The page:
The reality is that if we want a more secure retirement we need a much larger working population and as this is not expected to be achieved through population growth then increased immigration is the only solution.
The real point that needs to repeatedly reiterated is that Asylum seekers are only a small group, and that they do not receive anywhere near the basic benefits of a pensioner. The reality is that asylum seekers receive a weekly living allowance set at just 70% of income support – the weekly payment for an asylum seeker over 25 is just £35.13, £95 (or 70%) less every week than a pensioner claiming income support; and just over half of what the government says a person needs to live on. Furthermore the vast majority of asylum seekers are not entitled to claim any of the following:
- Income Support
- Income-based Job Seekers Allowance
- Housing Benefit
- Council Tax Benefit
- Social Fund
- Disability Living Allowance
- Attendance Allowance
- Invalid Care Allowance
- Severe Disablement Allowance
- Non-contributory incapacity benefit
- Working Families’ Tax Credit
- Disabled Person’s Tax Credit
- Child Benefit
The UK asylum system is strictly controlled and this is reflected in the numbers of people seeking asylum in the UK. There were only 25,670 asylum applications to the UK in 2008. Applications have fallen by almost half over the last five years. The home office detains roughly 2,000 asylum-seeking children with their families each year. The treatment of asylum seekers is a national disgrace.
You will not read about any of the above in the vast majority of tabloid newspapers. Those newspapers instead prefer headlines like: ‘Asylum seekers are lured to the UK by its ‘enormous’ benefits, says Calais mayor in blistering attack on Britain‘ (The Daily Mail), ‘Former asylum seekers on benefits live in £1.8 million home‘ (The Daily Telegraph) and ‘Asylum seekers wrongly paid £10m in benefits‘ (London Evening Standard). These headlines are on the first 2 pages of Google results for ‘asylum seekers benefits’.
In a recent article on immigration I argued that tabloid newspapers are as poisonous as cigarettes in that you don’t have to directly read a tabloid newspaper to suffer, you are poisoned merely by existing in the same atmosphere as one. Just as the passive smoker inhales the carcinogens of the cigarette, so the passive tabloid reader inhales the toxic messages of the tabloid press. You cannot ignore tabloid newspapers anymore than you can dodge inhaling the smoke of a lit cigarette in your proximity. When a BNP leaflet lands on your doorstep urging you to vote BNP in order to stop putting asylum seekers above pensioners you are inhaling the toxins of a un-regulated tabloid press. When hatred and bigotry is typed onto glossy paper and posted through your door as a supposedly creditable political option then you should look not just towards the ignorant racists that put the message onto the leaflet, but also towards the tabloid newspapers who carefully created the message for them in the first place.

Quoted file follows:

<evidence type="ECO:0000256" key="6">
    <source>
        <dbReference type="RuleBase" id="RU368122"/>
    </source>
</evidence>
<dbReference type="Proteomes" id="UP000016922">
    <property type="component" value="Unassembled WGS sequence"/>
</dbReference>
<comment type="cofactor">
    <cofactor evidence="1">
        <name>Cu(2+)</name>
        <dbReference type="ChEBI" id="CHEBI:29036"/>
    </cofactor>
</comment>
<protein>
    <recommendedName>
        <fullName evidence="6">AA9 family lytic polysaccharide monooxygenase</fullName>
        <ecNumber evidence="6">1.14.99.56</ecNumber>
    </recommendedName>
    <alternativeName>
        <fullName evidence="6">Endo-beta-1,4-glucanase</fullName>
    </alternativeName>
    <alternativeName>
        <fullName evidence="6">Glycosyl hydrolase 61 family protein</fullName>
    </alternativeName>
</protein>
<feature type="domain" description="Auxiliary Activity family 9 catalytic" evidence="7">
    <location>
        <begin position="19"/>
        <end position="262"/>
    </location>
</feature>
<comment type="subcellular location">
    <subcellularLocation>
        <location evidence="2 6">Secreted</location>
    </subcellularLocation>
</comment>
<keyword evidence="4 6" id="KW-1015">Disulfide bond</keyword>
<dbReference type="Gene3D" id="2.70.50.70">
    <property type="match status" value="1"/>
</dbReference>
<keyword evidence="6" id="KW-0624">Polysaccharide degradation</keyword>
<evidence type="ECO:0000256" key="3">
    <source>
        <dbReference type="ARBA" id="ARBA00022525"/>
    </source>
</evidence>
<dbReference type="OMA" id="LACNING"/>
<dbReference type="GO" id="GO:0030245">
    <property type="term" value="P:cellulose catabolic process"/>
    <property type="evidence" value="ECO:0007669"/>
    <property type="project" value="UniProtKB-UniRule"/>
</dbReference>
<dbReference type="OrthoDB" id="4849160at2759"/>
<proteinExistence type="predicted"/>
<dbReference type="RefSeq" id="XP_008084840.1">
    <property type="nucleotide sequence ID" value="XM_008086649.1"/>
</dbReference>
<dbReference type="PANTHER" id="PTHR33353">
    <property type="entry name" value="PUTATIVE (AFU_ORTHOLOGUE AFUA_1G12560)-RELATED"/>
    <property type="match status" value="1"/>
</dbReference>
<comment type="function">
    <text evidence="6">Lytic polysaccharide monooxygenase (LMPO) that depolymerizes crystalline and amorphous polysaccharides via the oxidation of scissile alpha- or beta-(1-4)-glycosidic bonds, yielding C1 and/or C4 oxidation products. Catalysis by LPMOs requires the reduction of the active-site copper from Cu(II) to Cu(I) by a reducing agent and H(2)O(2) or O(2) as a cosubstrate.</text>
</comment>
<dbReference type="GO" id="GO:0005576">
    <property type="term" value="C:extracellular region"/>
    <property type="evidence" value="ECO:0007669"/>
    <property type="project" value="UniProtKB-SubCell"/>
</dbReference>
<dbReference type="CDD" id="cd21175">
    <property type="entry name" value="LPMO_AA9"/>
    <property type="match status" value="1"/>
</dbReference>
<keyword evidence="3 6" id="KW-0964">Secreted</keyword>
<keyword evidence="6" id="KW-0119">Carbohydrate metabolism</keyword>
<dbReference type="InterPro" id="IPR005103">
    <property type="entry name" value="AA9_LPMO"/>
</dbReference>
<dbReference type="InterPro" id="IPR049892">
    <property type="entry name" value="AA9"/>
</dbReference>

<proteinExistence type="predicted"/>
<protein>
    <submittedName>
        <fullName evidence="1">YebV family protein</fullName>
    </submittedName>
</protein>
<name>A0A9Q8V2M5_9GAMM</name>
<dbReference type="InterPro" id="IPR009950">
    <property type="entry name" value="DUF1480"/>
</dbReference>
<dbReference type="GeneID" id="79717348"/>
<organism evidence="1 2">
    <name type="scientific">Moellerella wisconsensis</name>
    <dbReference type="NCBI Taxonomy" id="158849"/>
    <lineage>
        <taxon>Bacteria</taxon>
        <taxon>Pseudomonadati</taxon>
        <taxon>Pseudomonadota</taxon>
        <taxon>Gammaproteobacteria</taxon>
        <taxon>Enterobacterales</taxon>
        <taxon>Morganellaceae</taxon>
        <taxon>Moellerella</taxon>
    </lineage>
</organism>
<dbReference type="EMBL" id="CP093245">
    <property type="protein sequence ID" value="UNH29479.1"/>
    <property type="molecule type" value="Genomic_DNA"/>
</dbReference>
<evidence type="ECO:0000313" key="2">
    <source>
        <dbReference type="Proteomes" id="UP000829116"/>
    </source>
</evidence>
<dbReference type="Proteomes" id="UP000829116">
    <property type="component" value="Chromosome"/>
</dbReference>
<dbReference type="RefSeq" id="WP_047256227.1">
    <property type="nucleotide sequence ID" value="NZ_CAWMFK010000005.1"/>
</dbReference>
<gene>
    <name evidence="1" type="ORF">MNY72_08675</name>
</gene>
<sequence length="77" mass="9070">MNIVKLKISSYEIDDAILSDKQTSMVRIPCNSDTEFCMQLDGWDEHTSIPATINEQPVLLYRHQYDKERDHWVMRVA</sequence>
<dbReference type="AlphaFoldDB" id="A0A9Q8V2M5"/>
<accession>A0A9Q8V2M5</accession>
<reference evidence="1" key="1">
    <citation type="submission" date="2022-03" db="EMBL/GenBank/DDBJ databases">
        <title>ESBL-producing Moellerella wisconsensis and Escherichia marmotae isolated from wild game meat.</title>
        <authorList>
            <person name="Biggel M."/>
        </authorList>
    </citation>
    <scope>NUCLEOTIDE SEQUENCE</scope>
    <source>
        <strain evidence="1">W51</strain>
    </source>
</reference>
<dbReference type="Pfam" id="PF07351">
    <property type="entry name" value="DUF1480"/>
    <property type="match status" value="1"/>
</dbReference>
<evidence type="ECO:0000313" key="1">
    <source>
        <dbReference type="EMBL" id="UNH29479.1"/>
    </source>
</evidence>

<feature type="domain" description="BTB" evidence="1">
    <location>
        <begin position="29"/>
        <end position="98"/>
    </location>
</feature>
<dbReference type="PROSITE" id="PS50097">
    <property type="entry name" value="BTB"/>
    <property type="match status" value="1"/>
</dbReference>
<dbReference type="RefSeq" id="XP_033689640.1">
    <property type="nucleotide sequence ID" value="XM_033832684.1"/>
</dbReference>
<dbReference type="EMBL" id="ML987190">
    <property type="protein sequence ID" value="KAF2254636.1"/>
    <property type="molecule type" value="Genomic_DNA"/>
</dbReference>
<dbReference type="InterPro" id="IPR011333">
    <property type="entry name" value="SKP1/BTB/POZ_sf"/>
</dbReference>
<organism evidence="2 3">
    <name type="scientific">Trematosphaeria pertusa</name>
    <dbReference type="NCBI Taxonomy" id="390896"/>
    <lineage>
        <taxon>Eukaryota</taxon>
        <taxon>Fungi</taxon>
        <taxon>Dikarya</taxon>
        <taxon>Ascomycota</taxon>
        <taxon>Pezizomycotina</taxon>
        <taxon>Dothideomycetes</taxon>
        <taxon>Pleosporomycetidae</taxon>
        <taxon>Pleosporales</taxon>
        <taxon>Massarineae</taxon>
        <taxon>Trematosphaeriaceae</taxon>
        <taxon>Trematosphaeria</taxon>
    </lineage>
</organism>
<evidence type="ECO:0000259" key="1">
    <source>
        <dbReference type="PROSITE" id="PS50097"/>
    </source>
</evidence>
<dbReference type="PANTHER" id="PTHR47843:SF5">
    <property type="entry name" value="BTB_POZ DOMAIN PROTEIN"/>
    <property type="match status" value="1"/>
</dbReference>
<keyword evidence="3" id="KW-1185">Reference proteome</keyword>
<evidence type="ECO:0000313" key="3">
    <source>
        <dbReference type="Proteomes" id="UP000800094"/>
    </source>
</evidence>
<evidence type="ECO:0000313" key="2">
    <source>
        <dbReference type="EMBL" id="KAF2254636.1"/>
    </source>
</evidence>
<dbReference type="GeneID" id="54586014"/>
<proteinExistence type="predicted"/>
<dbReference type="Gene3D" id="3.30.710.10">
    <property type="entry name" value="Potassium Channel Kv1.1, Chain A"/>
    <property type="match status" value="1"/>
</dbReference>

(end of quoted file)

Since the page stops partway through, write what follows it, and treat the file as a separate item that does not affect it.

The next time you hear someone complaining about asylum seekers ‘getting it all’ or playing any part in the current economic crisis ask them how many people seek asylum in the UK each year. I doubt they would have a clue. Then ask them just how much an asylum seeker is entitled to each week, and what benefits they can claim. Again, I doubt that they have a clue. Yet they are happy to blame around 25,000 people living on just over half the amount that the government says a person needs to live on – 70% less than pensioners claiming income support – for ‘broken Britain’. Whenever someone exhales a tabloid lie about immigration or asylum seekers in your face, be as offended as you would be if a smoker exhaled cigarette smoke in your face. Say something, challenge them, let them know that parroting tabloid lies is not big and not clever. If you can make just one person see the reality the tabloids try so hard to obscure, then you’ve done something amazingly positive for humanity.